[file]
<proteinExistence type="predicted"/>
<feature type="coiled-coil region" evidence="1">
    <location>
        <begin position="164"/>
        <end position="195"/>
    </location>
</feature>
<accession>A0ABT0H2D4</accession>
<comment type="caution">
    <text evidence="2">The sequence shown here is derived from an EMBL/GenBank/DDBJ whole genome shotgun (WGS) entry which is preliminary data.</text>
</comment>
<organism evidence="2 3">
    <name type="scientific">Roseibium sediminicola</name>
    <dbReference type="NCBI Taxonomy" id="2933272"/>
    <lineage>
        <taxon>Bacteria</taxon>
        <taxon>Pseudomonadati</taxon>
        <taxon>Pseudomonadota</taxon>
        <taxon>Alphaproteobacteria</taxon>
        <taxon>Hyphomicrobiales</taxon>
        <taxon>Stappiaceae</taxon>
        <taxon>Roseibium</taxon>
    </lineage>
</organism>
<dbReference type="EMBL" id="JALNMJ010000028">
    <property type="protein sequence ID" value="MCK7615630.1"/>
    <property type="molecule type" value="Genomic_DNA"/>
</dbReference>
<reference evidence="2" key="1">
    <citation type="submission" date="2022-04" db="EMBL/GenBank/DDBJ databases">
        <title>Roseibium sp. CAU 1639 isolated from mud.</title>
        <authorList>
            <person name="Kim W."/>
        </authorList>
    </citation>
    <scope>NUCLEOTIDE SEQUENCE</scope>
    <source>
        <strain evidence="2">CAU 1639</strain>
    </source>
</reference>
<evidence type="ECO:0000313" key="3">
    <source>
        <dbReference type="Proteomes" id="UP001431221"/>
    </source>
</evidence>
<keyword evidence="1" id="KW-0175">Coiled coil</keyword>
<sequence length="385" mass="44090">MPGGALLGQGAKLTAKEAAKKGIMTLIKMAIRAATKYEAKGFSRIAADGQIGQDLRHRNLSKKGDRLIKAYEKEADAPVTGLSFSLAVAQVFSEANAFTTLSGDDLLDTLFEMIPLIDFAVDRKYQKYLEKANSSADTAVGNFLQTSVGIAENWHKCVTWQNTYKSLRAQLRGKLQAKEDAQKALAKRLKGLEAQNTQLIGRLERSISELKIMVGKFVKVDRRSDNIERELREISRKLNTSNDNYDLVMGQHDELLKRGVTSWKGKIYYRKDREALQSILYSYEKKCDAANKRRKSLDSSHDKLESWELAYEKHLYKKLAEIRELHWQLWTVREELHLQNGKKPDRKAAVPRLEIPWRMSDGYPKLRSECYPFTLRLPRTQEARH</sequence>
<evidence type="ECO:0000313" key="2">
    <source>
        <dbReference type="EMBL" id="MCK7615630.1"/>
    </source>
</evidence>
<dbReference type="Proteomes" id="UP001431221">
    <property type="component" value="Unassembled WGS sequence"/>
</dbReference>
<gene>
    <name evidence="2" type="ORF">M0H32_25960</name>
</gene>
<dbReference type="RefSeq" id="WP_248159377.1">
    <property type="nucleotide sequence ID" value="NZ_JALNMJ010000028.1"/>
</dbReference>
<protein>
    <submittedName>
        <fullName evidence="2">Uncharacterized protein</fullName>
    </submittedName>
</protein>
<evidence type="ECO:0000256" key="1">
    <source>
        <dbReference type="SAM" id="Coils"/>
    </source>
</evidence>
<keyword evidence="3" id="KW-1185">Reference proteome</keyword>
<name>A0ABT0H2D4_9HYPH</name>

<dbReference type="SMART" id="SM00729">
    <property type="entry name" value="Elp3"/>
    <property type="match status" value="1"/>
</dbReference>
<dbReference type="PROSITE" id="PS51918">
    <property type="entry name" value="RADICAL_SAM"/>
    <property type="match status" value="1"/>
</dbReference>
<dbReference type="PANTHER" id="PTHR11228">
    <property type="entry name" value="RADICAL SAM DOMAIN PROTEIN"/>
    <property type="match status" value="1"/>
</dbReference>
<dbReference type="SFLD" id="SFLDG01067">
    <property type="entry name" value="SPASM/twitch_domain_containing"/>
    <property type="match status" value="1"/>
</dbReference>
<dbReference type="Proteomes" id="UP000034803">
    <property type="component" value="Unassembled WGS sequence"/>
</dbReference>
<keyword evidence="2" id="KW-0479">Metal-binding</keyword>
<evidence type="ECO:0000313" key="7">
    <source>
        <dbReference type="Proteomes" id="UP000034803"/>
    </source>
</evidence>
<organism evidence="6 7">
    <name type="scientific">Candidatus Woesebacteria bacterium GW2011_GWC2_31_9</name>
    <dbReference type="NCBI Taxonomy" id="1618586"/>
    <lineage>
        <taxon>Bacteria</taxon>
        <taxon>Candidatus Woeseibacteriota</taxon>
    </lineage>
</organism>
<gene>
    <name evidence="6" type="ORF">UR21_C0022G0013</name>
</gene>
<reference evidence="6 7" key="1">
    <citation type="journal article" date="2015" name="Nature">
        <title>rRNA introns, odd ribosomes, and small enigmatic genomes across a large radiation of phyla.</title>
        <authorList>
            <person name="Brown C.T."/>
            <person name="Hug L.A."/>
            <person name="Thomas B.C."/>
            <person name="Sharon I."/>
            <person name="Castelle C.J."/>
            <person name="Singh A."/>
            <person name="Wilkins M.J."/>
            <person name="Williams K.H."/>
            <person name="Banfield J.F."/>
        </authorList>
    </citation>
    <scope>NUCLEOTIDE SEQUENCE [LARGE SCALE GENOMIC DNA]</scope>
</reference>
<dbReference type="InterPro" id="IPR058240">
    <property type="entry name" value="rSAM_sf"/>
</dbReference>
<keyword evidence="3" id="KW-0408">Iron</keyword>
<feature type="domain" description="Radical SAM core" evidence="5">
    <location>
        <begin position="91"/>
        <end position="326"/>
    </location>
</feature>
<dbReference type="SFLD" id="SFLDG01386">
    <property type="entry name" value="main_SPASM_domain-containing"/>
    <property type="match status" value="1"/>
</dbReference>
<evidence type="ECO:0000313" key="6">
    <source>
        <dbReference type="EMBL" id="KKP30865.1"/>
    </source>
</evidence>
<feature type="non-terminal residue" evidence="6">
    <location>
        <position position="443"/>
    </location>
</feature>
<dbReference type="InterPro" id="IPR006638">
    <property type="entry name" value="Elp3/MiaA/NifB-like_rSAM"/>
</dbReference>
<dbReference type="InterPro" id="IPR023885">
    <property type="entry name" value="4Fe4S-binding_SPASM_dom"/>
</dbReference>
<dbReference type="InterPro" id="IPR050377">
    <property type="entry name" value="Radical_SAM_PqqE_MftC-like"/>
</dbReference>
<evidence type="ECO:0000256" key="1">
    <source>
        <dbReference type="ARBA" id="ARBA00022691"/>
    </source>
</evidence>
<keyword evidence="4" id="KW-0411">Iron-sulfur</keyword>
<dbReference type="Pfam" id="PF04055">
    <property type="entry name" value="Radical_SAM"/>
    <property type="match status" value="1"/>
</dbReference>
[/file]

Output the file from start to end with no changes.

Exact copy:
<proteinExistence type="predicted"/>
<feature type="coiled-coil region" evidence="1">
    <location>
        <begin position="164"/>
        <end position="195"/>
    </location>
</feature>
<accession>A0ABT0H2D4</accession>
<comment type="caution">
    <text evidence="2">The sequence shown here is derived from an EMBL/GenBank/DDBJ whole genome shotgun (WGS) entry which is preliminary data.</text>
</comment>
<organism evidence="2 3">
    <name type="scientific">Roseibium sediminicola</name>
    <dbReference type="NCBI Taxonomy" id="2933272"/>
    <lineage>
        <taxon>Bacteria</taxon>
        <taxon>Pseudomonadati</taxon>
        <taxon>Pseudomonadota</taxon>
        <taxon>Alphaproteobacteria</taxon>
        <taxon>Hyphomicrobiales</taxon>
        <taxon>Stappiaceae</taxon>
        <taxon>Roseibium</taxon>
    </lineage>
</organism>
<dbReference type="EMBL" id="JALNMJ010000028">
    <property type="protein sequence ID" value="MCK7615630.1"/>
    <property type="molecule type" value="Genomic_DNA"/>
</dbReference>
<reference evidence="2" key="1">
    <citation type="submission" date="2022-04" db="EMBL/GenBank/DDBJ databases">
        <title>Roseibium sp. CAU 1639 isolated from mud.</title>
        <authorList>
            <person name="Kim W."/>
        </authorList>
    </citation>
    <scope>NUCLEOTIDE SEQUENCE</scope>
    <source>
        <strain evidence="2">CAU 1639</strain>
    </source>
</reference>
<evidence type="ECO:0000313" key="3">
    <source>
        <dbReference type="Proteomes" id="UP001431221"/>
    </source>
</evidence>
<keyword evidence="1" id="KW-0175">Coiled coil</keyword>
<sequence length="385" mass="44090">MPGGALLGQGAKLTAKEAAKKGIMTLIKMAIRAATKYEAKGFSRIAADGQIGQDLRHRNLSKKGDRLIKAYEKEADAPVTGLSFSLAVAQVFSEANAFTTLSGDDLLDTLFEMIPLIDFAVDRKYQKYLEKANSSADTAVGNFLQTSVGIAENWHKCVTWQNTYKSLRAQLRGKLQAKEDAQKALAKRLKGLEAQNTQLIGRLERSISELKIMVGKFVKVDRRSDNIERELREISRKLNTSNDNYDLVMGQHDELLKRGVTSWKGKIYYRKDREALQSILYSYEKKCDAANKRRKSLDSSHDKLESWELAYEKHLYKKLAEIRELHWQLWTVREELHLQNGKKPDRKAAVPRLEIPWRMSDGYPKLRSECYPFTLRLPRTQEARH</sequence>
<evidence type="ECO:0000313" key="2">
    <source>
        <dbReference type="EMBL" id="MCK7615630.1"/>
    </source>
</evidence>
<dbReference type="Proteomes" id="UP001431221">
    <property type="component" value="Unassembled WGS sequence"/>
</dbReference>
<gene>
    <name evidence="2" type="ORF">M0H32_25960</name>
</gene>
<dbReference type="RefSeq" id="WP_248159377.1">
    <property type="nucleotide sequence ID" value="NZ_JALNMJ010000028.1"/>
</dbReference>
<protein>
    <submittedName>
        <fullName evidence="2">Uncharacterized protein</fullName>
    </submittedName>
</protein>
<evidence type="ECO:0000256" key="1">
    <source>
        <dbReference type="SAM" id="Coils"/>
    </source>
</evidence>
<keyword evidence="3" id="KW-1185">Reference proteome</keyword>
<name>A0ABT0H2D4_9HYPH</name>

<dbReference type="SMART" id="SM00729">
    <property type="entry name" value="Elp3"/>
    <property type="match status" value="1"/>
</dbReference>
<dbReference type="PROSITE" id="PS51918">
    <property type="entry name" value="RADICAL_SAM"/>
    <property type="match status" value="1"/>
</dbReference>
<dbReference type="PANTHER" id="PTHR11228">
    <property type="entry name" value="RADICAL SAM DOMAIN PROTEIN"/>
    <property type="match status" value="1"/>
</dbReference>
<dbReference type="SFLD" id="SFLDG01067">
    <property type="entry name" value="SPASM/twitch_domain_containing"/>
    <property type="match status" value="1"/>
</dbReference>
<dbReference type="Proteomes" id="UP000034803">
    <property type="component" value="Unassembled WGS sequence"/>
</dbReference>
<keyword evidence="2" id="KW-0479">Metal-binding</keyword>
<evidence type="ECO:0000313" key="7">
    <source>
        <dbReference type="Proteomes" id="UP000034803"/>
    </source>
</evidence>
<organism evidence="6 7">
    <name type="scientific">Candidatus Woesebacteria bacterium GW2011_GWC2_31_9</name>
    <dbReference type="NCBI Taxonomy" id="1618586"/>
    <lineage>
        <taxon>Bacteria</taxon>
        <taxon>Candidatus Woeseibacteriota</taxon>
    </lineage>
</organism>
<gene>
    <name evidence="6" type="ORF">UR21_C0022G0013</name>
</gene>
<reference evidence="6 7" key="1">
    <citation type="journal article" date="2015" name="Nature">
        <title>rRNA introns, odd ribosomes, and small enigmatic genomes across a large radiation of phyla.</title>
        <authorList>
            <person name="Brown C.T."/>
            <person name="Hug L.A."/>
            <person name="Thomas B.C."/>
            <person name="Sharon I."/>
            <person name="Castelle C.J."/>
            <person name="Singh A."/>
            <person name="Wilkins M.J."/>
            <person name="Williams K.H."/>
            <person name="Banfield J.F."/>
        </authorList>
    </citation>
    <scope>NUCLEOTIDE SEQUENCE [LARGE SCALE GENOMIC DNA]</scope>
</reference>
<dbReference type="InterPro" id="IPR058240">
    <property type="entry name" value="rSAM_sf"/>
</dbReference>
<keyword evidence="3" id="KW-0408">Iron</keyword>
<feature type="domain" description="Radical SAM core" evidence="5">
    <location>
        <begin position="91"/>
        <end position="326"/>
    </location>
</feature>
<dbReference type="SFLD" id="SFLDG01386">
    <property type="entry name" value="main_SPASM_domain-containing"/>
    <property type="match status" value="1"/>
</dbReference>
<evidence type="ECO:0000313" key="6">
    <source>
        <dbReference type="EMBL" id="KKP30865.1"/>
    </source>
</evidence>
<feature type="non-terminal residue" evidence="6">
    <location>
        <position position="443"/>
    </location>
</feature>
<dbReference type="InterPro" id="IPR006638">
    <property type="entry name" value="Elp3/MiaA/NifB-like_rSAM"/>
</dbReference>
<dbReference type="InterPro" id="IPR023885">
    <property type="entry name" value="4Fe4S-binding_SPASM_dom"/>
</dbReference>
<dbReference type="InterPro" id="IPR050377">
    <property type="entry name" value="Radical_SAM_PqqE_MftC-like"/>
</dbReference>
<evidence type="ECO:0000256" key="1">
    <source>
        <dbReference type="ARBA" id="ARBA00022691"/>
    </source>
</evidence>
<keyword evidence="4" id="KW-0411">Iron-sulfur</keyword>
<dbReference type="Pfam" id="PF04055">
    <property type="entry name" value="Radical_SAM"/>
    <property type="match status" value="1"/>
</dbReference>